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Open Sundays, 24-7 city of Reno

UntitledWalking along the streets of my city (Reno), specifically Wells Avenue, I noticed a sign that caught my eye. I couldn’t help but to stop and take a picture (left).

The sign reads: “Open Sundays” and underneath it, its Spanish translation: “Abierto los Domingos”.

At first sight, I thought the two different languages displayed in one sign is the reflection of the diverse business environment that Reno offers, particularly along Wells Avenue. That was the obvious part. However, after I got home and begun to write this post; I noticed something else.

“Open Sundays” reminded me of the big change I noticed when I first move to Reno. Growing up in a Catholic country; the majority of people do not work on Sundays. In fact, most of the business are closed on Sundays and holidays (religious and non religious, of course). That was the biggest little change I experience in the biggest little city. Reno is a 24-7 town. Reno doesn’t stop.

Being used to a different pace of life, when I came to Reno, I expected it to be the same. The only change I anticipated was the different language and the weather; however, I was mistaken. I disregarded the change of culture.

There have been several blogs and a lot of heat regarding Reno’s Culture and Reno’s Brand. Some people seem to believe that Reno doesn’t have a culture, but let me  tell you this, they are as wrong as I was.

Many people say that you don’t miss something unless you don’t have it anymore. People that live in Reno won’t miss Reno until they leave town and start living somewhere else, in a different culture, with different people.

Reno is a 24-7 city. Reno is full of diversity and open to diversity. In Reno you find signs in two or more languages. In Reno, you find delicious food and diverse restaurants. Reno is changing, Reno is being reborn . Reno wasn’t the same as it is right now (I am talking about 10 years ago). I have seen the growth and development of Reno. Do people notice it? I don’t know, all I know is that the majority of us do not like change, and when we see things change, we run and despair. I have seen that happened also.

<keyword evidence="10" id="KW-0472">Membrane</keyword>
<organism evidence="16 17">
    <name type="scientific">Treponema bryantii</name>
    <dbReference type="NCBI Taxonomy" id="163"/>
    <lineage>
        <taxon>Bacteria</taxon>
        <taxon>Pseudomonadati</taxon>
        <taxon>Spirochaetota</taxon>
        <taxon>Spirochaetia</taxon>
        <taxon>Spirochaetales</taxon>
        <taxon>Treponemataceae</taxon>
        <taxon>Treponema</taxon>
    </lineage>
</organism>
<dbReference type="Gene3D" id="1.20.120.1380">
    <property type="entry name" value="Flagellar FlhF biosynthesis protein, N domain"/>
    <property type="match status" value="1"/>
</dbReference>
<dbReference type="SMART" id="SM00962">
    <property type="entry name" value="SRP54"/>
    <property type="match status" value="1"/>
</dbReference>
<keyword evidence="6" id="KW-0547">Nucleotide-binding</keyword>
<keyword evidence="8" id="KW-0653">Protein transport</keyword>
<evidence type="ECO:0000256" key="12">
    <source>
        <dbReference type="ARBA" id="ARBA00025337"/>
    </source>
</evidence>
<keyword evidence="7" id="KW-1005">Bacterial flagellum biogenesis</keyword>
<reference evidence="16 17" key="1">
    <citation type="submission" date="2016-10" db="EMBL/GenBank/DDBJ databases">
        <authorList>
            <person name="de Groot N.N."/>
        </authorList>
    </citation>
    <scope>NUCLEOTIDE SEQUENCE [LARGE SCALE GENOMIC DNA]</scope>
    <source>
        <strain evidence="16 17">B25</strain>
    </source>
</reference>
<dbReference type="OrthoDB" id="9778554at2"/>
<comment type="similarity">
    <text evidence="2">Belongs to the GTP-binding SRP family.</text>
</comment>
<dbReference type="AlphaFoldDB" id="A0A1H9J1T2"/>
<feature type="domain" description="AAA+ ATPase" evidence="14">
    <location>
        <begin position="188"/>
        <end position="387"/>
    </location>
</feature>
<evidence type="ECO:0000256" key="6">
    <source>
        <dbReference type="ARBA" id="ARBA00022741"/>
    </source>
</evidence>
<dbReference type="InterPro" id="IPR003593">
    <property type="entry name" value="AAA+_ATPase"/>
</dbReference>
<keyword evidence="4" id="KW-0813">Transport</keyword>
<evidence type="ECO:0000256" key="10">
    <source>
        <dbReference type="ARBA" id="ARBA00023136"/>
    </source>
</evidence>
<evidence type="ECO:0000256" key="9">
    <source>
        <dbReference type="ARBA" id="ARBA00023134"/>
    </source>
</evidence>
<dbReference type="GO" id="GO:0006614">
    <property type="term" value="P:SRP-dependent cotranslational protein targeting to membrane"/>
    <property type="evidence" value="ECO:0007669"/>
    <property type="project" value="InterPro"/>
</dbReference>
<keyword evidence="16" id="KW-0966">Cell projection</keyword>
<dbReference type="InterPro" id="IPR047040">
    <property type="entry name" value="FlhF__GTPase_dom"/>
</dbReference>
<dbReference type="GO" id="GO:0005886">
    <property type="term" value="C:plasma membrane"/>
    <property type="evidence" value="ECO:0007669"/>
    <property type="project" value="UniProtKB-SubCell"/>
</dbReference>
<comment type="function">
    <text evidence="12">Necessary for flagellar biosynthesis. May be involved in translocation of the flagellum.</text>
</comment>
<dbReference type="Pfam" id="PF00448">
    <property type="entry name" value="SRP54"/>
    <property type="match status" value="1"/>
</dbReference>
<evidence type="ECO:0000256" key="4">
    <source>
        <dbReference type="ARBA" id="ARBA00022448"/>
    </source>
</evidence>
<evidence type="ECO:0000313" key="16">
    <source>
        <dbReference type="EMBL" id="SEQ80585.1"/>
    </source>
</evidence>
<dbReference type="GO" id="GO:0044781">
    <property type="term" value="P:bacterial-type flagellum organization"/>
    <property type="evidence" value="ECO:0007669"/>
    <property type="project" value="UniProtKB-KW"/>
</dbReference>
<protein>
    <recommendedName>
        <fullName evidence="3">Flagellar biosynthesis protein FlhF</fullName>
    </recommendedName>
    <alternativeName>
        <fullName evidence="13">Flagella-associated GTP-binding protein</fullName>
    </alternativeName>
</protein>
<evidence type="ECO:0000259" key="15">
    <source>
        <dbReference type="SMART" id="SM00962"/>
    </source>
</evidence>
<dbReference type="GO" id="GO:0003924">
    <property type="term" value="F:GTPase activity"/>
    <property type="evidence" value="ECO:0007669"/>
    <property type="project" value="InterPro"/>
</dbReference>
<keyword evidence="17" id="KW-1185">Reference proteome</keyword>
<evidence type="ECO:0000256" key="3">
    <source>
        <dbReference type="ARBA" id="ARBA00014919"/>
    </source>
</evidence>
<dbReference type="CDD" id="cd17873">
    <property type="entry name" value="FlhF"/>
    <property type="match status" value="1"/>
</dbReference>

Reno is changing, its people and its residents are changing as well. I am part of the change. I came form a different culture and a different country. I contributed (without noticing it and along with other immigrants and non-immigrants that landed to Reno in the last 10-15 years) to this new emerging culture in Reno.

Casinos are the perfect example of the 24-7 business model in Reno. It is a convenience because sometimes I get hungry in the middle of the night, and I can stop by a casino and get something to eat in one of its restaurants. When I go back to Perú, if I get hungry in the middle of the night, I am out of luck because there is nothing open at that time. At the beginning, when I first move to Reno; it bothered me that casinos and other businesses were open 24-7 and Sundays. Now, I am so used to it  that I miss it when I leave town.

Do you live in Reno? Have you ever been in Reno? If you have, then you know what I am talking about.

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Picturing The Dream

 

Diana ClydesdaleHow did I meet Diana Clydesdale?

 

It was the spring of 2002, she wasn’t Diana Clydesdale the photographer, nor I was Maria Maness the engineer. We were two young latinas with big dreams working at The Eldorado casino in Reno, NV.

Although, following our dreams, took us to different paths; we remained living in our beloved Reno. Years later, we reconnected via Facebook.

The biggest little city must be pretty big for two friends living in the same town to have not seen each other for years. However; Diana and I were able to arrange some time together to “catch up”, we saw each other, and it was like time never passed. I heard that good friends could go years without talking or having contact with each other, and as soon as they see each other again, it is just like they never were apart. I believe that it is true, good friendships last forever.

It was no surprise to me that she was now, doing her dream: photography. I remember Diana was always taking pictures. Any event, any occasion, Diana was there with her camera capturing as many moments as she could. I also remember that she was famous (at work) for giving away (as a farewell gift) a collage of all the best pictures she was able to take of each person.

I am so proud of her. She does such an awesome work because it is her passion. She is also “living the dream”. I was able to experience her professionalism and her work when she did a photo session of my family.

Diana is currently collaborating as a photographer for the Miss Cinco de Mayo Reno pageant.

I highly recommend her. Check out her work @DianaClydesdalePhotography.com.

peter

Photo credit: Diana Clydesdale Photography

 

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